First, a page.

Indian Economy: News and Discussion (Jan 1 2010)

abhishek_sharma
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Re: Indian Economy: News and Discussion (Jan 1 2010)

Postby abhishek_sharma » 18 Mar 2011 09:57


Nihat
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Re: Indian Economy: News and Discussion (Jan 1 2010)

Postby Nihat » 18 Mar 2011 10:21

‘RBI move will hurt economic growth’

I for one , dont know what has gone into RBI's decision. At a time when even a blind man can see that Inflation is being driven by Food products (supply side) and fuel (demand + supply) side, how does RBI rate increase help in any way at all. All it does is curb Automobile demand, real estate demand and punches holes in already sagging manufacturing sector.

To me, our central bank seems to have got it horribly wrong.

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Re: Indian Economy: News and Discussion (Jan 1 2010)

Postby somnath » 18 Mar 2011 12:21

Nihat-ji,

The RBI does what it can, ie, make monetary policy interventions...Oneof the prime task of the Central Bank is to tame inflation...With RBI, there is another job of managing the govt's borrowing programme..With non-food inflation inching up, and fuel prices going in up in-step with rising global crude prices, the RBI had to be intervening to not let inflation run away on both counts (food and non-food)...

Actually, most of the street expected the repo/reverse repo rate hike to be 50 bps in the last qtrly review - it was 25 bps then..The mid-qtrly review only meant that the dose was "gradual"!

But the market was already pricing this in - bond yields havent moved...

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Re: Indian Economy: News and Discussion (Jan 1 2010)

Postby suryag » 18 Mar 2011 23:46

Number gurus on this thread hasan ali is your knight in shining armour
Hasan Ali case: Income Tax department forgot to charge Rs. 3000 crore, says CAG report

Taking the revised estimates into account, Mr Ali now owes Rs. 74,938 crore.


Chalo ek aur aadha % cut in your fiscal deficit thanks to HAK

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Re: Indian Economy: News and Discussion (Jan 1 2010)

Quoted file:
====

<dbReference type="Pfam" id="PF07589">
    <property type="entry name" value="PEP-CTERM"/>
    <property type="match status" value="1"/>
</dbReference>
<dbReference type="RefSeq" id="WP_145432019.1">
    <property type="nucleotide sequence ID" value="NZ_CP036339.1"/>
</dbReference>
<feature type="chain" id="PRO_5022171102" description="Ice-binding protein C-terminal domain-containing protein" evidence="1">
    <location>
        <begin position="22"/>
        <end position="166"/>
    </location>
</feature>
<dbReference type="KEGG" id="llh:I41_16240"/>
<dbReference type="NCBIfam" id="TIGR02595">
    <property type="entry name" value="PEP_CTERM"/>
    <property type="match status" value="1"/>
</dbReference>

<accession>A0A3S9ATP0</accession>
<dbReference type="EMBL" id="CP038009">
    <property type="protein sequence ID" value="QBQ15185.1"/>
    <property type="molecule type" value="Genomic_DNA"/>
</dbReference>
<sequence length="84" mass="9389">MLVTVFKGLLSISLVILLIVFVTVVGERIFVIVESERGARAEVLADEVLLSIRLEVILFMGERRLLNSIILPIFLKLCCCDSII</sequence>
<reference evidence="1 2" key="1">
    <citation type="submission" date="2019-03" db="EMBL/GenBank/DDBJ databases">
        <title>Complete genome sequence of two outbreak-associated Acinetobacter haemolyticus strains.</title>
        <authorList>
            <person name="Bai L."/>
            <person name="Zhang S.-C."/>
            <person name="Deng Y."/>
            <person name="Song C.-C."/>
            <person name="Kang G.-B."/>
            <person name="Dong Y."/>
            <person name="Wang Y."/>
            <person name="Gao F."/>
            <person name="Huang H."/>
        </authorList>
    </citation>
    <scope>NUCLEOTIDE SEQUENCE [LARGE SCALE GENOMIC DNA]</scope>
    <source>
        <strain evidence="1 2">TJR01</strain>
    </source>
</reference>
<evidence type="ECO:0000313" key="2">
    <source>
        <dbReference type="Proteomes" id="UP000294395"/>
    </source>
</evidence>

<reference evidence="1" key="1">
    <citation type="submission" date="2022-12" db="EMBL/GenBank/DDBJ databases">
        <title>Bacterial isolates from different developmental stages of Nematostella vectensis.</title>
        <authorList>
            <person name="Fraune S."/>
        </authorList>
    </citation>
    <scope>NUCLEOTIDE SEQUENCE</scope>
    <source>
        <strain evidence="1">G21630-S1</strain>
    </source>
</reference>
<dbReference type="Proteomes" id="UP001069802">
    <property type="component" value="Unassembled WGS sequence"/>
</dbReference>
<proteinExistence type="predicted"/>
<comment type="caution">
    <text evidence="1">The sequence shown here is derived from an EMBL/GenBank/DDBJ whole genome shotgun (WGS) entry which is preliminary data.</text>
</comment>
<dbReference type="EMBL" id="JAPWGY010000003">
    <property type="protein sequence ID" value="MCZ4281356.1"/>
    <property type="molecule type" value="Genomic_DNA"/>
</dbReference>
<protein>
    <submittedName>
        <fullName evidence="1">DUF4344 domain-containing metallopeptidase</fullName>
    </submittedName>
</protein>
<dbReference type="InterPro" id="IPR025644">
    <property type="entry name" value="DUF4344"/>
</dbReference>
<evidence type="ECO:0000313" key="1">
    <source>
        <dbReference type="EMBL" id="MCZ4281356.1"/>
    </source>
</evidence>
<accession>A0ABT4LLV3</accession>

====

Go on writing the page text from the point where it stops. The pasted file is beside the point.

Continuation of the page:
Postby somnath » 19 Mar 2011 10:40

Surjit Bhalla, somewhat expectedly, comes out gusn blazing against the rate hike..

http://www.indianexpress.com/news/ratin ... p/764518/0

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Re: Indian Economy: News and Discussion (Jan 1 2010)

Postby RamaT » 20 Mar 2011 23:27

If one takes the long view then perhaps this is a valid reason to support the food security bill and some form of NREGS irrespective of humanitarian basis.

The researchers collected information on 90 countries, including far-off lands from the U.S. to New Zealand and Colombia to Kazakhstan. They also collected data on the country’s excellence in science and technology—the number of patents granted per person and how many Nobel Prizes the country’s people had won in science, for example.

They found that intelligence made a difference in gross domestic product. For each one-point increase in a country’s average IQ, the per capita GDP was $229 higher. It made an even bigger difference if the smartest 5 percent of the population got smarter; for every additional IQ point in that group, a country’s per capita GDP was $468 higher.


Dietary supplements and vaccination to prevent illnesses that reduce IQ would be big factors in improving the economics of developing countries.

Public health (disease reduction during childhood and teenage development and nutrition) ==> (70%) of average IQ ==> IQ determines per capita GDP


http://nextbigfuture.com/2011/03/iq-cor ... .html#more

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Re: Indian Economy: News and Discussion (Jan 1 2010)

Postby somnath » 21 Mar 2011 06:15

^^^Add to that India's absolutely abysmal HD Indicators - and the necessity to do something about them becomes critical..

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Re: Indian Economy: News and Discussion (Jan 1 2010)

Postby Suraj » 21 Mar 2011 09:13

I've always been curious as to how China managed to achieve substantially higher HDI metrics despite the massive internal tumult they faced between the 1950s-70s. On our part, our overall metric is hampered by a combination of two things:
* lower HDI figures in the BIMARU belt pushing down overall numbers even though most other states have substantially higher figures. The HDI figures back in the 1980s (in the link) look truly horrific...
* which in turn leads to the second issue - the low HDI is most likely centered upon the generations that were born and brought up prior to the 1990s.
Does the NSSO report due this year also include HDI figures ?

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Re: Indian Economy: News and Discussion (Jan 1 2010)

Postby somnath » 21 Mar 2011 10:04

^^^High HDI is a very typical characteristic of most communist states...Therefore, one would find an economically crippled Cuba with first world standards of education and healthcare metrics...the Cultural Revolution related issues in China impacted mostly the "elite", urban and rural - it hit the structure of China's economy, it didnt really disturb the massive literacy and healthcare programes being run by the PArty...These are taken to be extension of the Party's propaganda..